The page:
Swapping out one sugary drink per day could slash diabetes risk
The study, published in Diabetologia indicates that for each 5% increase of a person’s total energy intake provided by sweet drinks including soft drinks, the risk of developing type 2 diabetes could increase by as much as 18%.
“By using this detailed dietary assessment with a food diary, we were able to study several different types of sugary beverages as well as artificially sweetened beverages – such as diet soft drinks – and fruit juice, and to examine what would happen if water, unsweetened tea or coffee or artificially sweetened beverages were substituted for sugary drinks,” explained study leader Dr Nita Forouhi, of the Medical Research Council (MRC) Epidemiology Unit, University of Cambridge.
The team found that substituting one serving of soft drinks and sweetened-milk beverages per day with water or unsweetened tea or coffee was associated with between 14% and 25% fall in type 2 diabetes incidence.
Indeed, Forouhi and colleagues suggested that if sweet beverage consumers reduced their intake to below 2% energy then up to 15% diabetes cases might be prevented.
“The good news is that our study provides evidence that replacing a habitual daily serving of a sugary soft drink or sugary milk drink with water or unsweetened tea or coffee can help to cut the risk of diabetes, offering practical suggestions for healthy alternative drinks for the prevention of diabetes,” said Forouhi.
“This adds further important evidence to the recommendation from the World Health Organization to limit the intake of free sugars in our diet.”
The research is based on the EPIC-Norfolk study, which included more than 25,000 men and women aged 40–79 years living in Norfolk, UK. Participants recorded everything that they ate and drank for seven consecutive days covering weekdays and weekend days, with particular attention to type, amount and frequency of consumption, and whether sugar was added by the participants.
During approximately 11 years of follow-up, 847 study participants were diagnosed with new-onset type 2 diabetes.
Analysis by the team, which accounted for a range of factors including total energy intake, found that there was an approximate 22% increased risk of developing type 2 diabetes per extra serving per day habitually of each of soft drinks, sweetened milk beverages and artificially sweetened beverage consumed - but that consumption of fruit juice and sweetened tea or coffee was not related to diabetes.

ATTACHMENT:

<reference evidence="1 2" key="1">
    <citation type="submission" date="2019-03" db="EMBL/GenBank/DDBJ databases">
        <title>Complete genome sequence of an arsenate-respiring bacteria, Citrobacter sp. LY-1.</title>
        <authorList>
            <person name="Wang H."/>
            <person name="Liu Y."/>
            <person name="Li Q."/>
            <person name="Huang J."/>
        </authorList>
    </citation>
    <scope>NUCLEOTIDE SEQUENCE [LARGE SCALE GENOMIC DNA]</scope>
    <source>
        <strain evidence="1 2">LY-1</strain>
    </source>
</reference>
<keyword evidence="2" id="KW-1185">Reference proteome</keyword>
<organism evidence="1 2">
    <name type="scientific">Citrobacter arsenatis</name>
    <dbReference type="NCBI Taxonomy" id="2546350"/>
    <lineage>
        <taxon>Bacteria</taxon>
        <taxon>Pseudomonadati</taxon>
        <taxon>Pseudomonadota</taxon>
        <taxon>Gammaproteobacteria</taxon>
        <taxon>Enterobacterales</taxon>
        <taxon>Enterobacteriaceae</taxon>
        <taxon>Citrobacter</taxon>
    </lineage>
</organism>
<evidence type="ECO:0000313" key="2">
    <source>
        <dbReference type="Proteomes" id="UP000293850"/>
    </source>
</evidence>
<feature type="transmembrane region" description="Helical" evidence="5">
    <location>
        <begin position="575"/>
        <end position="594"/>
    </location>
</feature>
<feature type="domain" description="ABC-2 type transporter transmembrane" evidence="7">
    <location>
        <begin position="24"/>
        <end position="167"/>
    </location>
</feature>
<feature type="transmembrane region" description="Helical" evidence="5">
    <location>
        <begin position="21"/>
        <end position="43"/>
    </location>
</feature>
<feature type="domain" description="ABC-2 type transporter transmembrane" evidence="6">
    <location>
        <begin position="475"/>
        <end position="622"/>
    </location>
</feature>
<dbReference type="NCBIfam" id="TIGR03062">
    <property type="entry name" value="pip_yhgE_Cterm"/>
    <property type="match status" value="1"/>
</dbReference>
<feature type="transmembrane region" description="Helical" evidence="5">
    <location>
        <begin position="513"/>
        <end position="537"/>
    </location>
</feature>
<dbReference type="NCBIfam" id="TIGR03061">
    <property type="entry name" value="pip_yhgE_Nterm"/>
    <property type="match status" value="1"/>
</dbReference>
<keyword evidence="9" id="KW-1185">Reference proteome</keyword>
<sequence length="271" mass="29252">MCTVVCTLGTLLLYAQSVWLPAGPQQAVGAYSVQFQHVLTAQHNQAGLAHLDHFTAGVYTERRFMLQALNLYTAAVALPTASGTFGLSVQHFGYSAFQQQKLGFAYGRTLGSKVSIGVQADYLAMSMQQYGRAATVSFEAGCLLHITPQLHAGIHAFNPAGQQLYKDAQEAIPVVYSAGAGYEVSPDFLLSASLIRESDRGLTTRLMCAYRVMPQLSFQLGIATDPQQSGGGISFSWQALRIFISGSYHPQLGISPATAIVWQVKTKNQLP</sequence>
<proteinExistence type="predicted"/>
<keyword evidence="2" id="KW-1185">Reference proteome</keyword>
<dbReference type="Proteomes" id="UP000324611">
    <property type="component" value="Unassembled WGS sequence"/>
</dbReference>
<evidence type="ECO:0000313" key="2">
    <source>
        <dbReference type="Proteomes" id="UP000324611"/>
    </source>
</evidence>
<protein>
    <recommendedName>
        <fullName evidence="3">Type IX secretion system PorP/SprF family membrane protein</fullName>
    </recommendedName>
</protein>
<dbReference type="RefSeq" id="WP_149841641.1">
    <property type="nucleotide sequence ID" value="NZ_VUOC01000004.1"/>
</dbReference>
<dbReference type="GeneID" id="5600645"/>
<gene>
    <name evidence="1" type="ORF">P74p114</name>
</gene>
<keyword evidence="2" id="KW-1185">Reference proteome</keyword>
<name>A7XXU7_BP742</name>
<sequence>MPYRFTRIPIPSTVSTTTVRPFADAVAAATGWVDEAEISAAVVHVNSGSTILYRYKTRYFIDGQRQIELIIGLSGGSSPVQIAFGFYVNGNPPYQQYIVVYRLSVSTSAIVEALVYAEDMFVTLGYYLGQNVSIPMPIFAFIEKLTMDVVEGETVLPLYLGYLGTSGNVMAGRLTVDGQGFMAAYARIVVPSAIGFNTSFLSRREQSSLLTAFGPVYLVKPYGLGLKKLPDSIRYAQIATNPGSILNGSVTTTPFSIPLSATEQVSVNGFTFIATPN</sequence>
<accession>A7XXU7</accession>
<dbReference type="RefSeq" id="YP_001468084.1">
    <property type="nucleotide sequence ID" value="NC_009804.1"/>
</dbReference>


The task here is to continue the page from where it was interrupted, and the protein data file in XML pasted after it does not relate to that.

After further accounting for body mass index and waist girth as markers of obesity, a higher risk of diabetes associated with consumption of both soft drinks and sweetened milk drinks, remained but the link with artificially sweetened beverages consumption did not, said the team – adding that the initial association is likely explained by their greater consumption by those who were already overweight or obese.
Forouhi and colleagues’ analysis also suggested that if study participants had replaced a habitual daily serving of soft drinks with a serving of water or unsweetened tea or coffee, the risk of diabetes could have been cut by 14% - and by replacing a habitual serving of sweetened milk beverage with water or unsweetened tea or coffee could slash risk by between 20% and 25%.
However, consuming artificially sweetened beverages instead of any sugar-sweetened drink was not associated with a statistically significant reduction in type 2 diabetes, when accounting for baseline obesity and total energy intake, they added.
Published online ahead of print, doi: 10.1007/s00125-015-3572-1
"Prospective associations and population impact of sweet beverage intake and type 2 diabetes, and effects of substitutions with alternative beverages"
Authors: Laura O’Connor, et al